NASA Continues Testing Redesigned Artemis Moon Rocket Engines

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NASA conducts an RS-25 hot fire on the Fred Haise Test Stand at Stennis Space Center in south Mississippi on Feb. 22, 2023. (Photo courtesy of NASA)

STENNIS SPACE CENTER, Miss. — From NASA:

On Feb. 22, engineers hot fire tested a redesigned RS-25 engine for future flights of the Space Launch System (SLS) rocket on Artemis missions to the Moon. 

The test, conducted on the Fred Haise Test Stand at NASA’s Stennis Space Center near Bay St. Louis, is part of a certification series to support production of new RS-25 engines by lead SLS engines contractor Aerojet Rocketdyne. The new engines will help power future Artemis missions, beginning with Artemis V.

Operators fired the RS-25 engine up to 111% power level – the same level needed to help the SLS lift the Orion spacecraft and other future payloads to orbit – for 10 minutes (600 seconds), more than the 500 seconds the engines must operate to reach space. Longer-duration hot fires allow operators to test the limits of engine performance and provide a margin of safety for flight operations.

The hot fire is the latest in an ongoing series of tests to certify new manufacturing techniques and processes for production of RS-25 engines. Four engines fire simultaneously, providing up to 2 million pounds of combined thrust, to help power the launch of the SLS to orbit.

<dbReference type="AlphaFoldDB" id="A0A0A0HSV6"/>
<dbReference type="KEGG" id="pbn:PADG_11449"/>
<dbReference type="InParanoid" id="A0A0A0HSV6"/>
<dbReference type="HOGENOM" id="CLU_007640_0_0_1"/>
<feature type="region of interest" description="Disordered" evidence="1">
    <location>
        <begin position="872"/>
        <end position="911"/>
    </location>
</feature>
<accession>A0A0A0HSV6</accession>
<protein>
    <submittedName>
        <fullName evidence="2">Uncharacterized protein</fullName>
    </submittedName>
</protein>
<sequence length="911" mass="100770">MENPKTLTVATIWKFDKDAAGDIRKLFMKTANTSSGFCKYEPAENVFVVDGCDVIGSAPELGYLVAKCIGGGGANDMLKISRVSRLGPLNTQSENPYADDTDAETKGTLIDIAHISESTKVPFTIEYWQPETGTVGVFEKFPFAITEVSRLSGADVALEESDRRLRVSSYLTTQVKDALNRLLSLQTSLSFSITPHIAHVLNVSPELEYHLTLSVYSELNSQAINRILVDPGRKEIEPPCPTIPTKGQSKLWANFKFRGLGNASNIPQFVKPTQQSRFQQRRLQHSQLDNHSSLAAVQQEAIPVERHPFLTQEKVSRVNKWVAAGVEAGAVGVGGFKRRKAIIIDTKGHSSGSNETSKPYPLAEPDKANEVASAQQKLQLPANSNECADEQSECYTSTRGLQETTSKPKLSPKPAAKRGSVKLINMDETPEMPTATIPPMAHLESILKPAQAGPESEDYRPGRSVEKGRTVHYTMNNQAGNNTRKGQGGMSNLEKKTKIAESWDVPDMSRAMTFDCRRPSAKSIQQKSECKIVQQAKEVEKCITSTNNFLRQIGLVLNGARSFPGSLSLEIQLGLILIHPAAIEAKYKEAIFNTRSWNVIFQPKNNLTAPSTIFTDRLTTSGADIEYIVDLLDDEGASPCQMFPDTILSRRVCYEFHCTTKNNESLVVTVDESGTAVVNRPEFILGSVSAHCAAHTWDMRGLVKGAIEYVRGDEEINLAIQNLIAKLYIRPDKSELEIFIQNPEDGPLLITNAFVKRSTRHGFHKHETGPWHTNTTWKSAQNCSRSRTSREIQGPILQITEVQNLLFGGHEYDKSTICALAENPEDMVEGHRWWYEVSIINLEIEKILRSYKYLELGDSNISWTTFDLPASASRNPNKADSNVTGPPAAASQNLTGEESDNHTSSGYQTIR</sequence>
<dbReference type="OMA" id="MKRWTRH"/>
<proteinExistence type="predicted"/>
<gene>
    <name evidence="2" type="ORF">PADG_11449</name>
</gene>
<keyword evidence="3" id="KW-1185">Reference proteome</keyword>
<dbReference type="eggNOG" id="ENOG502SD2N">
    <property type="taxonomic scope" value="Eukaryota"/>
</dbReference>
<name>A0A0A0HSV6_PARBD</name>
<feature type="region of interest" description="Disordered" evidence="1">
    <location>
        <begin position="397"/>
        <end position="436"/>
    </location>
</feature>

At the end of the Space Shuttle Program, NASA had 16 remaining main engines, some of the most sophisticated and proven in the world. The agency decided to upgrade the engines for use on the SLS.

In January 2015, NASA Stennis began testing to enable the engines to provide additional power needed to launch the SLS rocket. Among other modifications, Aerojet Rocketdyne provided the engines with a new controller – or “brain” – to monitor performance.

In 2019, NASA contracted with Aerojet Rocketdyne to produce new RS-25 engines for future SLS missions beyond Artemis IV, to be manufactured with advanced processes, such as 3D printing, to reduce production time and costs. NASA began developmental testing in May 2020 to provide performance data for the new processes, and NASA Stennis upgraded its Fred Haise Test Stand last year to prepare for the new round of testing.

On Feb. 8, NASA conducted the first test of a newly redesigned RS-25 engine. The subsequent 12-test series will demonstrate that Aerojet Rocketdyne is prepared to produce engines for future missions.

Through ongoing Artemis missions, NASA will send humans to the Moon to establish a sustainable presence and prepare for missions to Mars. The agency plans to establish an orbiting Gateway habitat orbiting the Moon and develop the techniques and capabilities needed for journeys to other deep space destinations.

Every RS-25 engine that helps power SLS will be tested at NASA Stennis. RS-25 tests at the site are conducted by a combined team of NASA, Aerojet Rocketdyne, and Syncom Space Services operators. Syncom Space Services is the prime contractor for Stennis facilities and operations.

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